Ma seisan toomemäel

...Ja kuulan kuidas raekoja kellad mängivad "Põhjamaad". Iga hetk pauside vaikust on kullane. Ja iga mu mure — kaob.


"You May Want to Marry My Husband" by Amy Krouse Rosenthal

Over at the New York Times.
I have been trying to write this for a while, but the morphine and lack of juicy cheeseburgers have drained my energy and interfered with whatever prose prowess remains.

Still, I have to stick with it, because I’m facing a deadline, in this case, a pressing one. I need to say this (and say it right) while I have a) your attention, and b) a pulse.



The older I get, the more clearly I see how I need time to recharge batteries by myself.
I enjoy company at work. Mates at workouts. Dancing. But at the end of the day, I need some space to myself.
It may be that I haven't found someone with whom I can feel as at ease with. Maybe.
But, for now, I enjoy my batteries. In common interpretation, solitude often carries a somewhat negative hint with it — I've always found that odd.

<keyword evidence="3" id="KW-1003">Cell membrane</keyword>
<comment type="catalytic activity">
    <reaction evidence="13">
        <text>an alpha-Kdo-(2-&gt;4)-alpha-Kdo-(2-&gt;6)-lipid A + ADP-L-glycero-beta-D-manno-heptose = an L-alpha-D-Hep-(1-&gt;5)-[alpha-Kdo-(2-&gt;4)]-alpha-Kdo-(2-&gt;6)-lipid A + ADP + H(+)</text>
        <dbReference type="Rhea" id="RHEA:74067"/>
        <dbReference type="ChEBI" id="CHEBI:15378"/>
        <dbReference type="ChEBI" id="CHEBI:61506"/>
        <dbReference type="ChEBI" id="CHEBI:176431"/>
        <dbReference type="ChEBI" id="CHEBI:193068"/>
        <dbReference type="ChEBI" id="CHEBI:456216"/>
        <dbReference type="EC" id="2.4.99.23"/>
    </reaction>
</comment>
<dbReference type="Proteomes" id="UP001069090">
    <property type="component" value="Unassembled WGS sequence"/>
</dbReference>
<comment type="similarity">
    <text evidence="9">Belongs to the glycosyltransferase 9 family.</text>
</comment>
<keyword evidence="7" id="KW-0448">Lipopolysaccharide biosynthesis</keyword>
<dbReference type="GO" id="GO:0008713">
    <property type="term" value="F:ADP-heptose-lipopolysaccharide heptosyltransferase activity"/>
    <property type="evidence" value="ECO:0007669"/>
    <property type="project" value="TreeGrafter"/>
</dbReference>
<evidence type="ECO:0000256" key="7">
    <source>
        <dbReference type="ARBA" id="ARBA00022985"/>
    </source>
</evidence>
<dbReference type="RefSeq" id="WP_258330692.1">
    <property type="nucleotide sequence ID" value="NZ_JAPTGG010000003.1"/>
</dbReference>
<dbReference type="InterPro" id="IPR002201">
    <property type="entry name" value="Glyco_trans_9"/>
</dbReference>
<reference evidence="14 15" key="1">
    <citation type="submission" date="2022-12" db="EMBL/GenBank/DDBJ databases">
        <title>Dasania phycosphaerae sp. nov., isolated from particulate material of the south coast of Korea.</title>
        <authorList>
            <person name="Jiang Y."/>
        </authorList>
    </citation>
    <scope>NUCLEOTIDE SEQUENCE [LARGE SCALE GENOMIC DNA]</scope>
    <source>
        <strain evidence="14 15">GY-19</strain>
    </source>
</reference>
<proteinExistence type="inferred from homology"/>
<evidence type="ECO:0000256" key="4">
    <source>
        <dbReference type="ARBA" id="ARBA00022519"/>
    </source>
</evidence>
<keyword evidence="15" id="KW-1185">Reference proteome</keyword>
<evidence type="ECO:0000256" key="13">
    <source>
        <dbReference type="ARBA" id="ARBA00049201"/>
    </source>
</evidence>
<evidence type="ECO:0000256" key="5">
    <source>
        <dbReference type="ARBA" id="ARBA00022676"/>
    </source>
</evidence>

"Run… Run, you clever boy — and remember."

It's odd, slightly weird, even. How someone can get right under your skin, just like that.
Though I do suppose it's a bit akin to the snow — not to say just, but still a reflection of what echoes inside of me.
How often in life does it happen to ever take second chances. So why am I still scared?


"How I Rewired My Brain to Become Fluent in Math" by Barbara Oakley

Over at Nautilus. While the title is questionable at best, the content strongly resonates with my own experiences.

The problem with focusing relentlessly on understanding is that math and science students can often grasp essentials of an important idea, but this understanding can quickly slip away without consolidation through practice and repetition. Worse, students often believe they understand something when, in fact, they don’t. By championing the importance of understanding, teachers can inadvertently set their students up for failure as those students blunder in illusions of competence.